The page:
Newswise – Washington, DC – Recent protests in the United States against police brutality have garnered a lot of attention around the world, but many researchers have found that protests alone are not enough to bring about policy change. Others have found that the protests have a limited impact, for example on media attention or the influence of congressional hearings. So, can protest really bring the desired results? A recent study by Susan Olzak, Professor Emeritus of Sociology at Stanford University, published in the December 2021 issue of American sociological journal seeks to answer this question.
Research has shown that changes in policing since the 1980s may have resulted in racial minorities being more likely to be arrested, questioned or arrested by police and more likely to experience police violence. , thus contributing to the deterioration of relations between the police and minorities. . Historically, one of the main demands to end police violence has included calls for increased police accountability by establishing Civilian Review Boards (CRBs). The authority of these boards varies greatly from city to city – from making recommendations to the chief of police to firing officers – and calls for more independent and authoritative CRBs to help improve the accountability of the police. police have been endorsed by political analysts, activists, and ordinary citizens currently engaging in protests across the United States, including Black Lives Matter and Campaign Zero.
To find out what real impact the protest is having on policy change and police behavior, Olzak used information on racial makeup, household income, violent crime, residential segregation, and other factors characterizing 170 cities. (with populations greater than 100,000). She first designed a historical event data set to examine the effect of past events on the rate of creation of a BRC, focusing on the years 1990-2018. The author’s data sources also included police brutality protest reports from thousands of local newspapers, which enabled the author to determine whether a given protest focused on a local event or issue, a national or general problem, or an event taking place in another city. . In addition to examining whether the protest led to the creation of a CRB, the author compared the effects of the protest and the presence of the CRB on the number of deaths involving officers by race and ethnicity, controlling a number of possible confounding factors.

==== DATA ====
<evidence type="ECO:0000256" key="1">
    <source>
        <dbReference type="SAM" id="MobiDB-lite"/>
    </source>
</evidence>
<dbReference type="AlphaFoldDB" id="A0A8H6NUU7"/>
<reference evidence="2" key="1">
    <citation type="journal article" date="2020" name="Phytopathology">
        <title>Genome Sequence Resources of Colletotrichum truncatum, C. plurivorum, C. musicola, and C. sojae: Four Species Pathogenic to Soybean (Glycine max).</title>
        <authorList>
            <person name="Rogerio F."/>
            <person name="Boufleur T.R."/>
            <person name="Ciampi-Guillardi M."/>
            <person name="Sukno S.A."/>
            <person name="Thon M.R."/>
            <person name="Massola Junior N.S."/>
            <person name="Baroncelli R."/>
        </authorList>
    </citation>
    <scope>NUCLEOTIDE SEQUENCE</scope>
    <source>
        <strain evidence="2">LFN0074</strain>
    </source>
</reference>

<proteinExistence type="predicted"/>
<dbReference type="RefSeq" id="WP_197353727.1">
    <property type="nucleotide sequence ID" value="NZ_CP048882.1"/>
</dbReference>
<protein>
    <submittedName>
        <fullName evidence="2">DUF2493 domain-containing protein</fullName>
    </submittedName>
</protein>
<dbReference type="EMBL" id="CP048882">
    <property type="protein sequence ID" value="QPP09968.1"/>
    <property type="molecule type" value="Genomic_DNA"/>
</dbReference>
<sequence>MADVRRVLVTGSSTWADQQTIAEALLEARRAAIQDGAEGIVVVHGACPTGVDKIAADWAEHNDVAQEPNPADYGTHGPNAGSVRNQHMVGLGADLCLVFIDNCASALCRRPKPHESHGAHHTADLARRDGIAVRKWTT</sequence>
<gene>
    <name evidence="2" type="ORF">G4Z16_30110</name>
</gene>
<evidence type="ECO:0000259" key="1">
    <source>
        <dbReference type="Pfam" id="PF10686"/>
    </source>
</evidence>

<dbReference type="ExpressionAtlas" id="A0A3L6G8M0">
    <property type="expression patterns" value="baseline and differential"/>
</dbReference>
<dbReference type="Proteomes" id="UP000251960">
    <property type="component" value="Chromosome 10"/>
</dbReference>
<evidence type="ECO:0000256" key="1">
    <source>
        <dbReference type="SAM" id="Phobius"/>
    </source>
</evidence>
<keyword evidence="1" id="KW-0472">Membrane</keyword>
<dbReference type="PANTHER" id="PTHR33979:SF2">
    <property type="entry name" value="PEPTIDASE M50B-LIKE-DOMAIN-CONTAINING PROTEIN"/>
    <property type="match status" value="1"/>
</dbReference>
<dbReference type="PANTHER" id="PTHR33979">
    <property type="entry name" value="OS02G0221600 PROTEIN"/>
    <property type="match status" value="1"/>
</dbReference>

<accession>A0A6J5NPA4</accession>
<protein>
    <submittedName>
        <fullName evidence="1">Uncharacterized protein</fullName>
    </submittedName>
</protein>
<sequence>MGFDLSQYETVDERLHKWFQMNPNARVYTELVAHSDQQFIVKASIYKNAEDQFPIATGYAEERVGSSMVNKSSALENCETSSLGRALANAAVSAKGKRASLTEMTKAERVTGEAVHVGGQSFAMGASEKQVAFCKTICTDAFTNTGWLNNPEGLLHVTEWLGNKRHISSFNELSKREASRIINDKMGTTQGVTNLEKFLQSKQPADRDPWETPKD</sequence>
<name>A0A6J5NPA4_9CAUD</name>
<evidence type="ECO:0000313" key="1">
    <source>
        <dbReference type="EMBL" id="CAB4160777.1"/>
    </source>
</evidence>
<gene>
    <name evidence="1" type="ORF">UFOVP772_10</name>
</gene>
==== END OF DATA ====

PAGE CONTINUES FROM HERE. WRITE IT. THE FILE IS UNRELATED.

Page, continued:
The author argued that there are three key mechanisms through which protest facilitates change: signage, community empowerment, and threats against ruling elites. First, protest demonstrates the importance of a movement’s problem and broadens the awareness that a problem is a social problem in need of a solution. Second, the protest empowers residents of disadvantaged communities and creates a sense of community cohesion. Together, these two outcomes increase costs and put pressure on elites to make concessions in the form of establishing a CRB and / or restricting the use of force by the police. Olzak writes:
âBecause protest threatens to increase political and material costs for elites, protest increases the chances that elites will make concessions to protesters’ demands. In addition, a high volume of protests increases the visibility and recognition of protesters’ demands, amplifying these costs. This implies that elite concessions to protesters’ demands will be more likely during peak protest cycles. The author analyzed whether the protest is systematically linked to two types of concessions: the establishment of a CRB and the reduction in the number of deaths of minorities.
So, is protesting important? The author eventually found that the protests prompted cities to establish more powerful citizen watch councils and reduced the number of deaths in minority communities. In addition, activism targeted at local concerns is more likely to be successful in reducing minority deaths.
But Olzak’s research reminds us that CRBs and other police reforms are not a panacea. Less than half of the 170 cities studied had a CRB at the end of 2018, and most have limited powers. The author suggests that these programs are “under institutionalized, lacking police support and elite leadership in many cities.” Examining whether the implementation of these reforms has had a noticeable effect on other measures of minority-police relations is a natural next step for future research and may help to increase legitimacy and, therefore, adoption of such programs and reforms.
The author concludes that “if the adoption of more effective policies restricting the use of force by the police were more widespread, the public (and perhaps also the police) might approve of these programs in their own communities. . Such acceptance could potentially lessen the high levels of conflict and mistrust that currently exist between minority populations and the police. “
For more information and to obtain a copy of the study, contact [emailÂ protected].
About the American Sociological Association and the American sociological journal
The American Sociological Association, founded in 1905, is a nonprofit association dedicated to serving sociologists in their work, advancing sociology as a science and profession, and promoting the contributions and use of sociology by the Society. The American sociological journal is the flagship journal of the ASA.